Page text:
Xi'an's history can be as old as China's itself. The Xi'an area has been the center of power of the very first Chinese dynasties, so when it arrived at the height of the glory within the 9th century years AD, Xi'an (next called Chang'an) ended up being one of the greatest metropolitan areas in the world.
The story begins with a number of China's most significant Neolithic excavations, that were carried out in the Xi'an area. The written records for the region can go back to the Zhou empire : theZhou capital was located in the north west of present-day Xi'an, this also was the site of the capital under the Qin empire, when the area was named Xianyang. The Qin empire was the first one to unify China, and the Qin emperor Qin Shihuang (260-210 BC), while the ruthless tyrant, was also a determined builder and administrator. He is best recalled for leaving Xi'an's most famous attraction: the army of 8,000 Terracotta Warriors.
In 202 BC, the city on the site of present-day Xi'an had been designated the capital of the Han Empire, and was called Chang' an, a name it absolutely was to hold on / off for over One thousand years. It was at this time the ancient city walls of Xi'an were first built. It was also throughout the Han dynasty that the city started to be established as the starting point of the Silk Route, the ancient caravan trail that related China with European continent; this was to provide Xian enormous influence and wealth, and make the city a crossroads of language, culture and faith.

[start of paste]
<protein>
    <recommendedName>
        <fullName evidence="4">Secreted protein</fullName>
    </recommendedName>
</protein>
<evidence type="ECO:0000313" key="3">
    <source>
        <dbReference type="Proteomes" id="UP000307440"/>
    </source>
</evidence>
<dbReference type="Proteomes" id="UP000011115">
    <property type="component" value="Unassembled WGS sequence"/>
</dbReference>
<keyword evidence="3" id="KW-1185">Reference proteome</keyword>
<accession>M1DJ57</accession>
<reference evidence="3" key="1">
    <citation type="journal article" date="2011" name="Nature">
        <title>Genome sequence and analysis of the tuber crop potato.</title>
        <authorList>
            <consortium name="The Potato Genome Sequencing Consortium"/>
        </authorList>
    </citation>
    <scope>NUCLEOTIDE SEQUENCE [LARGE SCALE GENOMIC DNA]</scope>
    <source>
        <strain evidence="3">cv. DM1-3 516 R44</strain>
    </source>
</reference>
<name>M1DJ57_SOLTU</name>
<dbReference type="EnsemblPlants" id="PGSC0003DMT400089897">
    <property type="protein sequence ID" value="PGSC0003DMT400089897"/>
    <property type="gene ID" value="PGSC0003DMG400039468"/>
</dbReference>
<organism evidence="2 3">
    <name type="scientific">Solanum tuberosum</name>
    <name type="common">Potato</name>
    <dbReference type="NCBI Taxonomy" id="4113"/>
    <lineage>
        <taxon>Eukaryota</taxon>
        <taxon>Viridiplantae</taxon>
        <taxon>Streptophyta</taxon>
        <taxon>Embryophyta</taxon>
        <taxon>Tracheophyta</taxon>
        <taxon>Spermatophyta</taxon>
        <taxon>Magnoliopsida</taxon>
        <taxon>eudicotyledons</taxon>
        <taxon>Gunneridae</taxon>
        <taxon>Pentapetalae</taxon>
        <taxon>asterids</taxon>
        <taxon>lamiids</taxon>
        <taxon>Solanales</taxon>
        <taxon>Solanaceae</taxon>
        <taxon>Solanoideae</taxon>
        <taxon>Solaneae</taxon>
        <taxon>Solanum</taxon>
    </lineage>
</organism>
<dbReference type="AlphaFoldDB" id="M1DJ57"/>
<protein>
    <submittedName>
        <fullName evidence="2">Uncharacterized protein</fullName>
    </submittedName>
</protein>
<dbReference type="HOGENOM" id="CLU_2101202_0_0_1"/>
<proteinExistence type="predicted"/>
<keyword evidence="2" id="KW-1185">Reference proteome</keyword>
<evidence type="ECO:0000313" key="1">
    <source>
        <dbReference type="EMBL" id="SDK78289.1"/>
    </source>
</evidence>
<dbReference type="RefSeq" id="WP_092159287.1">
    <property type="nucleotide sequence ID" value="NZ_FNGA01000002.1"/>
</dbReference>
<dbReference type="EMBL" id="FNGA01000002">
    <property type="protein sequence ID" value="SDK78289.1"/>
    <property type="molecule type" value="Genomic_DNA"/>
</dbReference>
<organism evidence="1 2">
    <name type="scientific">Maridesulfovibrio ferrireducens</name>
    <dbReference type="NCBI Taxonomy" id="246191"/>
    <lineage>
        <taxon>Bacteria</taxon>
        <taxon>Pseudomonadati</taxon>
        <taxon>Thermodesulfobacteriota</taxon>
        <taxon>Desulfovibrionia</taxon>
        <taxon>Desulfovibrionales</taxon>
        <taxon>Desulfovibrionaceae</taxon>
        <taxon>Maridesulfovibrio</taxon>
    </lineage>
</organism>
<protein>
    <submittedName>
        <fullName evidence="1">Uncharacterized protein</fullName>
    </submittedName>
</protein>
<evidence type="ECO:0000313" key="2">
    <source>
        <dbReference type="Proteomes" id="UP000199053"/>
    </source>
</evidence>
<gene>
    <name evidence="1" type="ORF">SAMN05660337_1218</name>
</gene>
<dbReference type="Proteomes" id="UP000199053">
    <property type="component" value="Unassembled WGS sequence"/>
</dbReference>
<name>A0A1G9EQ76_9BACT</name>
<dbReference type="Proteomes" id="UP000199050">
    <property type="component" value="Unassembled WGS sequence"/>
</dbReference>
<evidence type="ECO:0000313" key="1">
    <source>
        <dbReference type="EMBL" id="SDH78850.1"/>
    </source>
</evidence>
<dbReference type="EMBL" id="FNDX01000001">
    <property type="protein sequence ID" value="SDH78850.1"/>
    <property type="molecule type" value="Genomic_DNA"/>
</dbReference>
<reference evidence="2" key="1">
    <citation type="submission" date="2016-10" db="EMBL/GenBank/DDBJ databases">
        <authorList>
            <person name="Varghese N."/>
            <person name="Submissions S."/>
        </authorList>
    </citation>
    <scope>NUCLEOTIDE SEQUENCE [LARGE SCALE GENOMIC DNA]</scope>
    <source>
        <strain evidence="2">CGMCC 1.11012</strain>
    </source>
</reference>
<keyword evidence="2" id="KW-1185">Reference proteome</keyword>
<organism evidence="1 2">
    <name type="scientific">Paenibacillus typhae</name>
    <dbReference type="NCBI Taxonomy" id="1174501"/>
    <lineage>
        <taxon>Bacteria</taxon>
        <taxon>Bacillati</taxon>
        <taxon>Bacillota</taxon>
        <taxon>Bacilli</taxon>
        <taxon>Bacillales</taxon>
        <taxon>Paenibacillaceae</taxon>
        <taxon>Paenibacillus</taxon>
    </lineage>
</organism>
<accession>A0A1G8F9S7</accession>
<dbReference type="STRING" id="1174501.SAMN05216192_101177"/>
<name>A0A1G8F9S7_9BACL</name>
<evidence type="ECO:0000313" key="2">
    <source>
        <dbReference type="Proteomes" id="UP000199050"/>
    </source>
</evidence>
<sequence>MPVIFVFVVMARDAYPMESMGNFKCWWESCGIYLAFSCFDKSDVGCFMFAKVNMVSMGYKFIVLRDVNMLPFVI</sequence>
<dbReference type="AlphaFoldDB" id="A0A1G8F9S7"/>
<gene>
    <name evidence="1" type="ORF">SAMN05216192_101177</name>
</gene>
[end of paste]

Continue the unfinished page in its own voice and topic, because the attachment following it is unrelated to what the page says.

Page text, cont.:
In 25 AD the seat of government was moved east to Luoyang, but under the Sui empire the emperor bought a new urban center built south east of the old Han capital, and referred to it Daxing, ''Great Excitement''. During the Tang Empire, the city' s name was changed back to Chang' an, ushering a duration of unprecedented expansion and splendor. The Tang Empire is often termed as a ''Golden Age'' for Tiongkok, with greatly important developments in the arts, economy and also politics. In Chang' an, painting, literature, poems and tunes flourished, and the city was home to vacationers from all around east as well as south Asian countries as well as retailers and vacationers from Persia, Byzantium as well as the Middle East, who settled and built mosques and churches, making the city a centre of Buddhist, Muslim, and Nestorian Christian culture. At the height of its glory, Chang'an covered nearly 80 square kms (over
30 square miles).
The fall of the Tang in 907 AD marked no more Chang'an's greatness, because China's capital yet again moved eastwards. Within the next number of centuries, the actual Silk Road began to fall as marine routes opened, and Xi'an's economic significance dropped with it. The city became a regional center, even though under the Ming and Qing dynasties, it still acquired military importance, and its wall and fortifications were carefully maintained.
Today, Xi'an can be seeing yet another renaissance as a vital center of boost the northwest of China. The city has some fantastic universities, as well as economy is actually flourishing, pushed by it's strategic industries: IT along with hi-tech, equipment production, tourism, modern services and it is cultural industry.
Related Resouce: Xi'an Tour Guide
The Ancient City Wall in Xi'an